I'm not a huge fan of rap, but ya gotta love a stockbroker type rapping about the failout. Hat tip to Gregg Somerville.
Sat, 31 Jan 2009
Thu, 29 Jan 2009
The problem here is simple: credit is scarce because nobody wants to lend and nobody wants to buy. Why not? Because the Federal Government is threatening to borrow and spend a TRILLION DOLLARS. If you are bank, would you sell your product if you knew that an A-grade customer was going to be spending a TRILLION dollars soon? Of course not. Even if they choose not to buy from you, the price of lending is going to go up. It can't help but go up, not when a TRILLION dollar buyer is showing up. So nobody is lending now.
And nobody is buying anything now. Why would you? You want to be positioned correctly for the TRILLION dollars which is going to enter the market soon. You don't want to invest your money in something, only to find that the market has shifted and your investment is toast.
The failout is not the solution to our problems. It is the CAUSE of our problems, merely by being threatened. Why is this not obvious to everyone?
I blame Krugman.
I wonder if Paul Krugman has borrowed huge amounts of money and spent it already? If he hasn't done it, then why should we? If he doesn't trust his own theory for his own household, then why should we trust his theory for our country?
The answer is that of course he hasn't done that, because his theory requires that many people behave differently than each person. And yet when the many are made up of individuals, how can that be?
Krugman's theory has no legs. That dog don't hunt.
Tue, 27 Jan 2009
Human beings are relative people. Everything we do, everything we feel, everything we think, is relative to other things we do, feel, or think. Your perception of hot and cold is relative to the most recent thing you felt. The Exploratorium has an excellent demonstration of this. They have a heated pipe, a cooled pipe, and a pipe at room temperature. You grab the heated with your left hand, the cooled with your right, and then the pipe at room temperature. It feels cool with your left hand, but warm with your right hand even though it's the same temperature. You cannot absorb a new concept unless you have a way to relate it to other things you know.
In order for new creative things to have any meaning, they must relate in some way to existing things. Rap artists explicitly include snippets of other music in their works. Musicians use the twelve-tone system, not because it is intrinsically correct, but because it is familiar. Non-western cultures use microtones in-between the twelve, and they handle that just fine.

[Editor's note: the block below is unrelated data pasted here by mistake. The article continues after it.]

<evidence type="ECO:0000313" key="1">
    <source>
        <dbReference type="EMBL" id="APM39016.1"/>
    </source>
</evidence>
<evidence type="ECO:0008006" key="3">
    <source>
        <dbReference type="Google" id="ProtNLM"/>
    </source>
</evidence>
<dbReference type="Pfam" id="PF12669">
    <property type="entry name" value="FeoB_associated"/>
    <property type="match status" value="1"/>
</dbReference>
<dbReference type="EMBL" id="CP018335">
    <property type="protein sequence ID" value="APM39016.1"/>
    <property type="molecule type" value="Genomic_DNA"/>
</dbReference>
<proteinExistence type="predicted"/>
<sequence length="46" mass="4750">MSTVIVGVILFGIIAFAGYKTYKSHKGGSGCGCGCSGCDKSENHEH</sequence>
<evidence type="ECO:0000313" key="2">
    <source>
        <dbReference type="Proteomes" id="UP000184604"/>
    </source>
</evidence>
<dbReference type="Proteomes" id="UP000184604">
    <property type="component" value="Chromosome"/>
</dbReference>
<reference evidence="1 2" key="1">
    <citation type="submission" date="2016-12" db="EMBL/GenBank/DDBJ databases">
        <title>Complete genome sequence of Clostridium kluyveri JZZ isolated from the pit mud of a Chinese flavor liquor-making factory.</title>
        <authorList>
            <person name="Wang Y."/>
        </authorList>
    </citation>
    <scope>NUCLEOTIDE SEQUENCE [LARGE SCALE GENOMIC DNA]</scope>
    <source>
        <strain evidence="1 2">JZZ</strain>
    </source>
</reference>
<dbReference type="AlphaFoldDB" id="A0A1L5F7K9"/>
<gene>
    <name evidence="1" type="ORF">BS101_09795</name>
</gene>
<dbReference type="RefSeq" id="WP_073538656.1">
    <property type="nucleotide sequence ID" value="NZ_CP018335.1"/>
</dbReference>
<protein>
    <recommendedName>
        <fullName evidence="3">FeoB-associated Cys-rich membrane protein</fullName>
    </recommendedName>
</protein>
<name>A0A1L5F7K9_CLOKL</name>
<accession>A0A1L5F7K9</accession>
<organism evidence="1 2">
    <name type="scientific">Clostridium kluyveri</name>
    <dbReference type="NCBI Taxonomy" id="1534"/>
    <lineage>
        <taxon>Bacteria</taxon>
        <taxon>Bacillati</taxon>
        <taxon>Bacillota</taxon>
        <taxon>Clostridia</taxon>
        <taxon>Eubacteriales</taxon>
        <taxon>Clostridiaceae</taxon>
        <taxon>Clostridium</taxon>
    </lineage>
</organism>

In order for new things to have value, they must be built on top of the old things. If copyright were perpetual (and currently nothing has gone out of copyright in Mickey Mouse's entire lifetime -- and he's already pushing the average lifespan of an adult male), then the value of old things would be going up, up, up. This reduces the incentive to create new things, because the new things create demand for the old things, which decreases the available compensation to pay for the new things.
Science Fiction authors have explored the dynamics of perpetual life, and there seems to be a consensus that it is mortality which drives the creative process: create or die, because otherwise you'll just die.
Copyright must expire, just like people must die.
Sat, 24 Jan 2009
Doing "nothing" is exactly what a soccer goalie does when he's positioned himself in the right place given the shot angles available to the opposition.
Unfortunately, doing "nothing" gets politicians no extra credit on their final exam. Politicians, like soccer goalies, have a bias towards action which causes them to fail more than inaction would.
Mon, 19 Jan 2009
I still haven't heard anybody put forth a good case for exactly WHY a bailout -- or indeed any government intervention in the economy -- is needed. People will say "Oh, well, free markets can't solve problem X" and then go on to propose a government solution which nobody is sure will solve the problem. I'm like "what the hell?? You say that free markets CAN'T solve the problem, but you don't know how governments can solve the problem and that becomes a problem with free markets??"
Where's the logic??
Sat, 03 Jan 2009
I'm sad to report the death of my friend, Jack Powelson. Quite frankly, he is responsible for saving me from the hell that is socialist economics. I could see that socialism didn't really provide the goods for people, and that capitalism did, but I felt that a good Quaker was a socialist Quaker. Jack pointed me to a way out: good economics really is concern for the poor.
Thank you for existing, Jack!
What if the money for the Bailout was stolen? Would anyone care? What if it was stolen from our children?